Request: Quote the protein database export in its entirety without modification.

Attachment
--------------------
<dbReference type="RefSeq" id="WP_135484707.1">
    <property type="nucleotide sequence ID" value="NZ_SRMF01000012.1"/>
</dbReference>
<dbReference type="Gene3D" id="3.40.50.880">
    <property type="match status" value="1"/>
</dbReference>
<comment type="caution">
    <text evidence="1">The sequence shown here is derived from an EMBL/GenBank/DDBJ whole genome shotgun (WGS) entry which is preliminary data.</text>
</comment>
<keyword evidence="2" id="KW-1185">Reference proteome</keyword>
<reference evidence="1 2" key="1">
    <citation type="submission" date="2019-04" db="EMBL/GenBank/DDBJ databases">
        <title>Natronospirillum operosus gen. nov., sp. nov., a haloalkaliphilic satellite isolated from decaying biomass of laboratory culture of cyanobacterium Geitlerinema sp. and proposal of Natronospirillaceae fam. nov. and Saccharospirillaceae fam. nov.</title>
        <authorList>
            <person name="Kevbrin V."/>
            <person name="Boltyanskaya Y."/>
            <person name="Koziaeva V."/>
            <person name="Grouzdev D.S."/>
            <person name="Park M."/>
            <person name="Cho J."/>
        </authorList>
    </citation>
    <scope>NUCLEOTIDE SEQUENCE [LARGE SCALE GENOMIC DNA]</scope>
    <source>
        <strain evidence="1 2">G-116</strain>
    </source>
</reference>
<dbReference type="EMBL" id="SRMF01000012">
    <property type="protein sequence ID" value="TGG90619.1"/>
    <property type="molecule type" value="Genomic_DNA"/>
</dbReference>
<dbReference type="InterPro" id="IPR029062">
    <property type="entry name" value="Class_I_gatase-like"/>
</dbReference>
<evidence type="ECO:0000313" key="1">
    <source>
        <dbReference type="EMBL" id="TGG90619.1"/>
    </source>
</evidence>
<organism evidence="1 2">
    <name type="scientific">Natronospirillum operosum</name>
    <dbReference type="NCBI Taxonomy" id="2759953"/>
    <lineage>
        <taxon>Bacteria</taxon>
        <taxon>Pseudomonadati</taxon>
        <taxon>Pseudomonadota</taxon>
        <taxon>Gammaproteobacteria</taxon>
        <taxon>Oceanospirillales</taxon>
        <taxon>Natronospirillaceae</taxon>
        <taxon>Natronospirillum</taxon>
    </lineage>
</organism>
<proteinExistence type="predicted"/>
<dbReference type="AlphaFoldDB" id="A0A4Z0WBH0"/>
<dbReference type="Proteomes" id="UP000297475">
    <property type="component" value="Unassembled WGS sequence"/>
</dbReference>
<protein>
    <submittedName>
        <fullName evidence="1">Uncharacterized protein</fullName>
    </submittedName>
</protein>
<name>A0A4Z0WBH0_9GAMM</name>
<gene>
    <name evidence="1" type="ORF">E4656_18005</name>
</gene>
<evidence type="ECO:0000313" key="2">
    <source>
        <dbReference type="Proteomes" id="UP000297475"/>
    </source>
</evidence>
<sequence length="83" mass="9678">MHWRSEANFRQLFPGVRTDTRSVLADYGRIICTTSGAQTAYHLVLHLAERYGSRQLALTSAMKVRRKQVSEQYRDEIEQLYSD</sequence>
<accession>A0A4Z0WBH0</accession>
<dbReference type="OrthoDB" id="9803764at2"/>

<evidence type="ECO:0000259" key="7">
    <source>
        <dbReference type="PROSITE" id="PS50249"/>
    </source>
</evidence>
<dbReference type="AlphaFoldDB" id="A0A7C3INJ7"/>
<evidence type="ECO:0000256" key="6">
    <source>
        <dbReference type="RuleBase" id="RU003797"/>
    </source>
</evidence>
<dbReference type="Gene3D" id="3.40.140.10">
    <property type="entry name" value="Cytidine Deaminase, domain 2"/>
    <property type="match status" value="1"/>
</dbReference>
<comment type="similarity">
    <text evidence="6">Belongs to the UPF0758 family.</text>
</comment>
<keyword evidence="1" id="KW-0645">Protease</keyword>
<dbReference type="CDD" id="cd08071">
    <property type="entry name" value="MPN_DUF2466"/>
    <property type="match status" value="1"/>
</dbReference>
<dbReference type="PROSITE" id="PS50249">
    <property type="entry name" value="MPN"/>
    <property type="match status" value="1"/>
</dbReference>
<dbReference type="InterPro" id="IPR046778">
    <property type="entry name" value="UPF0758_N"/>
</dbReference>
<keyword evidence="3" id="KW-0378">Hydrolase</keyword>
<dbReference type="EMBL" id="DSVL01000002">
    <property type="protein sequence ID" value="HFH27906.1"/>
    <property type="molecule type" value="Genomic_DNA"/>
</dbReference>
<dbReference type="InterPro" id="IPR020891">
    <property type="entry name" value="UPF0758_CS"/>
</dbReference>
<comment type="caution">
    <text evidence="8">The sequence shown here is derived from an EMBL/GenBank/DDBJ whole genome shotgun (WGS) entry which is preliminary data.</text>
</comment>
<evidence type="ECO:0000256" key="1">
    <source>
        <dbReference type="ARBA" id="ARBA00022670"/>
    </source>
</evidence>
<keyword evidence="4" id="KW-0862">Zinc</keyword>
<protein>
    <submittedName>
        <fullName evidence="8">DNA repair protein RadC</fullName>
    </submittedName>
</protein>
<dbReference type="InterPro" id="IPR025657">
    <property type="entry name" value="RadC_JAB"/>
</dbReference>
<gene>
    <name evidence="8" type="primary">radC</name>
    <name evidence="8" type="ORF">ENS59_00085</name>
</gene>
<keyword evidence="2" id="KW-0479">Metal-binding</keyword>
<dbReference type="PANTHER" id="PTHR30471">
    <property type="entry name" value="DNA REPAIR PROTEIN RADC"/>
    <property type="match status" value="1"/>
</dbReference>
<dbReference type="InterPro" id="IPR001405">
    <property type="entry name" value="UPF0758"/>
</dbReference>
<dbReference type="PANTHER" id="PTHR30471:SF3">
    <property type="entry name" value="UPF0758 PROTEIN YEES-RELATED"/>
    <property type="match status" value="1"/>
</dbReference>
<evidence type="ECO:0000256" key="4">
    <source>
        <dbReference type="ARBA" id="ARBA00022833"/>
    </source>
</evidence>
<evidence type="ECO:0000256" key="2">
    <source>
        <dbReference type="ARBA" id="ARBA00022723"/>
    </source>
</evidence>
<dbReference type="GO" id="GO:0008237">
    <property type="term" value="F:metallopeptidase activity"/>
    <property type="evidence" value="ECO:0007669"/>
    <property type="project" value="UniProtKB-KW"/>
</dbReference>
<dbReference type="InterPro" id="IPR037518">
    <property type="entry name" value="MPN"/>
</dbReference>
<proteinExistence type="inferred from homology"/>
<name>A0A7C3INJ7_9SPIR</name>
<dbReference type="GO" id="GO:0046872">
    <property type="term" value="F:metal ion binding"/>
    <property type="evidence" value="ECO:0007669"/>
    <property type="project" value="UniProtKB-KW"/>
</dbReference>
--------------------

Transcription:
<dbReference type="RefSeq" id="WP_135484707.1">
    <property type="nucleotide sequence ID" value="NZ_SRMF01000012.1"/>
</dbReference>
<dbReference type="Gene3D" id="3.40.50.880">
    <property type="match status" value="1"/>
</dbReference>
<comment type="caution">
    <text evidence="1">The sequence shown here is derived from an EMBL/GenBank/DDBJ whole genome shotgun (WGS) entry which is preliminary data.</text>
</comment>
<keyword evidence="2" id="KW-1185">Reference proteome</keyword>
<reference evidence="1 2" key="1">
    <citation type="submission" date="2019-04" db="EMBL/GenBank/DDBJ databases">
        <title>Natronospirillum operosus gen. nov., sp. nov., a haloalkaliphilic satellite isolated from decaying biomass of laboratory culture of cyanobacterium Geitlerinema sp. and proposal of Natronospirillaceae fam. nov. and Saccharospirillaceae fam. nov.</title>
        <authorList>
            <person name="Kevbrin V."/>
            <person name="Boltyanskaya Y."/>
            <person name="Koziaeva V."/>
            <person name="Grouzdev D.S."/>
            <person name="Park M."/>
            <person name="Cho J."/>
        </authorList>
    </citation>
    <scope>NUCLEOTIDE SEQUENCE [LARGE SCALE GENOMIC DNA]</scope>
    <source>
        <strain evidence="1 2">G-116</strain>
    </source>
</reference>
<dbReference type="EMBL" id="SRMF01000012">
    <property type="protein sequence ID" value="TGG90619.1"/>
    <property type="molecule type" value="Genomic_DNA"/>
</dbReference>
<dbReference type="InterPro" id="IPR029062">
    <property type="entry name" value="Class_I_gatase-like"/>
</dbReference>
<evidence type="ECO:0000313" key="1">
    <source>
        <dbReference type="EMBL" id="TGG90619.1"/>
    </source>
</evidence>
<organism evidence="1 2">
    <name type="scientific">Natronospirillum operosum</name>
    <dbReference type="NCBI Taxonomy" id="2759953"/>
    <lineage>
        <taxon>Bacteria</taxon>
        <taxon>Pseudomonadati</taxon>
        <taxon>Pseudomonadota</taxon>
        <taxon>Gammaproteobacteria</taxon>
        <taxon>Oceanospirillales</taxon>
        <taxon>Natronospirillaceae</taxon>
        <taxon>Natronospirillum</taxon>
    </lineage>
</organism>
<proteinExistence type="predicted"/>
<dbReference type="AlphaFoldDB" id="A0A4Z0WBH0"/>
<dbReference type="Proteomes" id="UP000297475">
    <property type="component" value="Unassembled WGS sequence"/>
</dbReference>
<protein>
    <submittedName>
        <fullName evidence="1">Uncharacterized protein</fullName>
    </submittedName>
</protein>
<name>A0A4Z0WBH0_9GAMM</name>
<gene>
    <name evidence="1" type="ORF">E4656_18005</name>
</gene>
<evidence type="ECO:0000313" key="2">
    <source>
        <dbReference type="Proteomes" id="UP000297475"/>
    </source>
</evidence>
<sequence length="83" mass="9678">MHWRSEANFRQLFPGVRTDTRSVLADYGRIICTTSGAQTAYHLVLHLAERYGSRQLALTSAMKVRRKQVSEQYRDEIEQLYSD</sequence>
<accession>A0A4Z0WBH0</accession>
<dbReference type="OrthoDB" id="9803764at2"/>

<evidence type="ECO:0000259" key="7">
    <source>
        <dbReference type="PROSITE" id="PS50249"/>
    </source>
</evidence>
<dbReference type="AlphaFoldDB" id="A0A7C3INJ7"/>
<evidence type="ECO:0000256" key="6">
    <source>
        <dbReference type="RuleBase" id="RU003797"/>
    </source>
</evidence>
<dbReference type="Gene3D" id="3.40.140.10">
    <property type="entry name" value="Cytidine Deaminase, domain 2"/>
    <property type="match status" value="1"/>
</dbReference>
<comment type="similarity">
    <text evidence="6">Belongs to the UPF0758 family.</text>
</comment>
<keyword evidence="1" id="KW-0645">Protease</keyword>
<dbReference type="CDD" id="cd08071">
    <property type="entry name" value="MPN_DUF2466"/>
    <property type="match status" value="1"/>
</dbReference>
<dbReference type="PROSITE" id="PS50249">
    <property type="entry name" value="MPN"/>
    <property type="match status" value="1"/>
</dbReference>
<dbReference type="InterPro" id="IPR046778">
    <property type="entry name" value="UPF0758_N"/>
</dbReference>
<keyword evidence="3" id="KW-0378">Hydrolase</keyword>
<dbReference type="EMBL" id="DSVL01000002">
    <property type="protein sequence ID" value="HFH27906.1"/>
    <property type="molecule type" value="Genomic_DNA"/>
</dbReference>
<dbReference type="InterPro" id="IPR020891">
    <property type="entry name" value="UPF0758_CS"/>
</dbReference>
<comment type="caution">
    <text evidence="8">The sequence shown here is derived from an EMBL/GenBank/DDBJ whole genome shotgun (WGS) entry which is preliminary data.</text>
</comment>
<evidence type="ECO:0000256" key="1">
    <source>
        <dbReference type="ARBA" id="ARBA00022670"/>
    </source>
</evidence>
<keyword evidence="4" id="KW-0862">Zinc</keyword>
<protein>
    <submittedName>
        <fullName evidence="8">DNA repair protein RadC</fullName>
    </submittedName>
</protein>
<dbReference type="InterPro" id="IPR025657">
    <property type="entry name" value="RadC_JAB"/>
</dbReference>
<gene>
    <name evidence="8" type="primary">radC</name>
    <name evidence="8" type="ORF">ENS59_00085</name>
</gene>
<keyword evidence="2" id="KW-0479">Metal-binding</keyword>
<dbReference type="PANTHER" id="PTHR30471">
    <property type="entry name" value="DNA REPAIR PROTEIN RADC"/>
    <property type="match status" value="1"/>
</dbReference>
<dbReference type="InterPro" id="IPR001405">
    <property type="entry name" value="UPF0758"/>
</dbReference>
<dbReference type="PANTHER" id="PTHR30471:SF3">
    <property type="entry name" value="UPF0758 PROTEIN YEES-RELATED"/>
    <property type="match status" value="1"/>
</dbReference>
<evidence type="ECO:0000256" key="4">
    <source>
        <dbReference type="ARBA" id="ARBA00022833"/>
    </source>
</evidence>
<evidence type="ECO:0000256" key="2">
    <source>
        <dbReference type="ARBA" id="ARBA00022723"/>
    </source>
</evidence>
<dbReference type="GO" id="GO:0008237">
    <property type="term" value="F:metallopeptidase activity"/>
    <property type="evidence" value="ECO:0007669"/>
    <property type="project" value="UniProtKB-KW"/>
</dbReference>
<dbReference type="InterPro" id="IPR037518">
    <property type="entry name" value="MPN"/>
</dbReference>
<proteinExistence type="inferred from homology"/>
<name>A0A7C3INJ7_9SPIR</name>
<dbReference type="GO" id="GO:0046872">
    <property type="term" value="F:metal ion binding"/>
    <property type="evidence" value="ECO:0007669"/>
    <property type="project" value="UniProtKB-KW"/>
</dbReference>